From Where I Sat Was No Man`s Land

How do Filipinos care for their elderly? We are said to be kinder compared to our global counterparts, but compassionate though we may be, have we pulled all stops in giving our older brethren their due? Eva S.E. Aranas-Angel shares a comparative experience and offers long-term suggestions on how we can do better for our seniors.

Eight years ago for almost a month, I was in Chicago. I was fortunate enough to have been granted a stint in two of the top Geriatrics and Behavioral Health hospitals in the midwest, if not most of the US.  After corresponding through e-mail, the CEO of the hospital network arranged for a much longer one-on-one mentoring for me with the director of the Neuroscience Institute.

On our first meeting, I was instantly smitten and bowled over by the lovely Italian doctor. I remembered having previously seen her in the past dementia conventions in various venues as well as having been just behind her on the queue on my way to visit Topkapi Palace in Istanbul. She never remembered me of course, but I did have vivid recollection of her because at the time of the tour, while everyone else was wearing loafers and flats and shirts and jeans,  she stood out in very vogue hot off the fashion pages—three-inch pumps, tweed Chanel suit and an emerald green scarf that complimented her fair, flawless skin.

She was fashionable then and she was just as fashionable when I saw her again. She had arrived at the institute a few minutes ahead of me and called me to her office. She was a very kind middle aged lady who didn't look the part. She offered me a book (a compendium of neuropsychological tests that may be used for evaluating dementia). ‘Read this’ she told me. ‘I need to call my son.’ The son earlier, she explained, had been injured from a minor skiing accident. She ended her call with  ‘Ciao, ciao carissimo. Mama loves you!’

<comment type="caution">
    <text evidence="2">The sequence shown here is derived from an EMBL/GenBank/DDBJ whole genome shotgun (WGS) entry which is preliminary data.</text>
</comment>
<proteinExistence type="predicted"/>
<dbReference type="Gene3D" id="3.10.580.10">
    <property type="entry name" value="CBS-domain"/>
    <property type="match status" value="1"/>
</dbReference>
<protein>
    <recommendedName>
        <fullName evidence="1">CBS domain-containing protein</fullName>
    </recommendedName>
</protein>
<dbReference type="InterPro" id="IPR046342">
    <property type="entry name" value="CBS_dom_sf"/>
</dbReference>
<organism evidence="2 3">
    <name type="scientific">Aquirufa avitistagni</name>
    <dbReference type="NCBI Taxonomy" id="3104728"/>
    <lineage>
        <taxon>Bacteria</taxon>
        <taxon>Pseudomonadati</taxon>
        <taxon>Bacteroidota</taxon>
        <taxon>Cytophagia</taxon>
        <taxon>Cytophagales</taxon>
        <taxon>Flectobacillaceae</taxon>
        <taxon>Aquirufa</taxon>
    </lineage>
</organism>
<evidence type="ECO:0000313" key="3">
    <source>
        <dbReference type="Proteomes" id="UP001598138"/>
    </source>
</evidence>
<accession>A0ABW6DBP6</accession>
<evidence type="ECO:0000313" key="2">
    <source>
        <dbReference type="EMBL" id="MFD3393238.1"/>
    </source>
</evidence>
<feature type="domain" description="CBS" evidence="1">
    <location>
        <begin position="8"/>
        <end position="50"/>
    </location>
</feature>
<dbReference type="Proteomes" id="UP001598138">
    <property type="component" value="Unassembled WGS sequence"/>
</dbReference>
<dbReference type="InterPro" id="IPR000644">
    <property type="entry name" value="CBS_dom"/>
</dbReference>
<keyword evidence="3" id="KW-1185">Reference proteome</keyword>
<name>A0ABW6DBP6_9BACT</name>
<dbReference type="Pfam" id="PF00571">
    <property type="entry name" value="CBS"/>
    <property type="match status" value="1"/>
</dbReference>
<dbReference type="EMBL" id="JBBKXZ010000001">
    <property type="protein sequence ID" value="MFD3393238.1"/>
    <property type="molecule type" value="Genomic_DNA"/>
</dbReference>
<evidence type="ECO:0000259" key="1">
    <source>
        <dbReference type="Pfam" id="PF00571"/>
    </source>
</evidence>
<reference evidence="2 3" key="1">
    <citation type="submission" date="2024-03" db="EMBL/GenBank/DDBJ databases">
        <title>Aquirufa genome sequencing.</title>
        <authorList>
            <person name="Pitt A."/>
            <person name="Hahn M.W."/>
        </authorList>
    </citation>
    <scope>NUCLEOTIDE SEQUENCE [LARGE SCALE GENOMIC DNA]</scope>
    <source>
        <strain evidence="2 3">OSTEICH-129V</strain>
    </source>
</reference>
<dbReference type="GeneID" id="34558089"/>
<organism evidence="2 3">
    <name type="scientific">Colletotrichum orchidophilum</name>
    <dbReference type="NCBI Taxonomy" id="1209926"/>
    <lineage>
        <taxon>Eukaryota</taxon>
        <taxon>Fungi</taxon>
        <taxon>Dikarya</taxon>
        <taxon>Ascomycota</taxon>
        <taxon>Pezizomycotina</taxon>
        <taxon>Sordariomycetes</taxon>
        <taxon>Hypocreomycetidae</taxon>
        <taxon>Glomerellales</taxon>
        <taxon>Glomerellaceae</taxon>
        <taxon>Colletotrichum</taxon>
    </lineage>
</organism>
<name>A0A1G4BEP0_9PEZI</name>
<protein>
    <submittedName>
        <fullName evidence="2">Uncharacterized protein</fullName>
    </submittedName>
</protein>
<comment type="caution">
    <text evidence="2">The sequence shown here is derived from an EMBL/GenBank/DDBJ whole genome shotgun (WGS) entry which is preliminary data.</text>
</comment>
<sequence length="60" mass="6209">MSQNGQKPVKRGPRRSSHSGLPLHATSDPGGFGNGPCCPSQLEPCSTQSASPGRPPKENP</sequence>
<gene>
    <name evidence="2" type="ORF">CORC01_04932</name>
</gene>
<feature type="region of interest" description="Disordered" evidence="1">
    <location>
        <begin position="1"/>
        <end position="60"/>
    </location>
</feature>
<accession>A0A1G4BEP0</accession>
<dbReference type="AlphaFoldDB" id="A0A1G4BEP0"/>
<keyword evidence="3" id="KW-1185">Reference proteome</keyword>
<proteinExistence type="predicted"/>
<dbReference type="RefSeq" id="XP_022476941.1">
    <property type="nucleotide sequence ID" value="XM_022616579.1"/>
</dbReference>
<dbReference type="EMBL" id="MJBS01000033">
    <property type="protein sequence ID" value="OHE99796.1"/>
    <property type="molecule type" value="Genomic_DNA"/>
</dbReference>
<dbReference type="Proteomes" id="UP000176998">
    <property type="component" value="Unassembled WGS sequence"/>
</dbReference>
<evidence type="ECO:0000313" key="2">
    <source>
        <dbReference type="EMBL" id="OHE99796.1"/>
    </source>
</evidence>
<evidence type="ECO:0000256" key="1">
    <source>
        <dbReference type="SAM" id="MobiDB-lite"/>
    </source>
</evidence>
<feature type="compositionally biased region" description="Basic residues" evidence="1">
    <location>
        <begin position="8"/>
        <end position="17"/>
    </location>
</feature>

After the perfunctory introductions—she asked about my background and my interests among other things—her secretary gave her a list of patients she was to see that day. She pored over the sheet, wiping her furrowed forehead.

‘Eeeeva, why are they doing this to me?’  She complained, her lips now contorted. 

‘I beg your pardon, Doctor?’ I asked, befuddled.

‘They gave me twenty patients today! These HMO’s!’

I gave her a quizzical look. ‘ Let’s get started!’ She rose from her chair, grabbed her doctor’s bag and went out of the room, her snake skin stilettos clip-clopping on the narrow aisle that led to the examining room. 

The first patient that day happened to be an eighty year old  lady who had been assessed by the case manager/social worker to be well enough to be sent home after her stint in the nursing home. 

After having examined the old lady, the doctor asked me to come sit in the family conference.

The meeting room, as it was in most big hospitals, was massive. It had a long beech conference table that must have been meant for twenty-four people lined with the cushiest of ergonomic chairs.

That there were only four of us made the room much bigger and much more hollow, even sad. Because while Dr. Tina and I sat in the middle,  the two other parties were set apart, too—the brother sat on one end of the table and the  sister, her head bent as she was knitting, sat on the other end.

For a brother and sister who had not seen each other in six months, they seemed so polarized. Later on I learned too that they had not spoken to each other even much longer than that.

You see, the daughter lived in California. The son lived in Florida. The mother lived in Chicago.

The meeting was to determine who would oversee and take care of their frail old mother.

The daughter didn’t want to.  She had young children and she lived in ‘Freakin’ C-A-L-I-F-O-R-N-I-A,’ she yelled.

The son didn’t want to. He was in between jobs and neck deep in debt and he’s in staying in a ‘dump in Florida!’ he grumbled.

The two would exchange heated words between them and because of their distance from each other, had to shout, holler, yell and scream.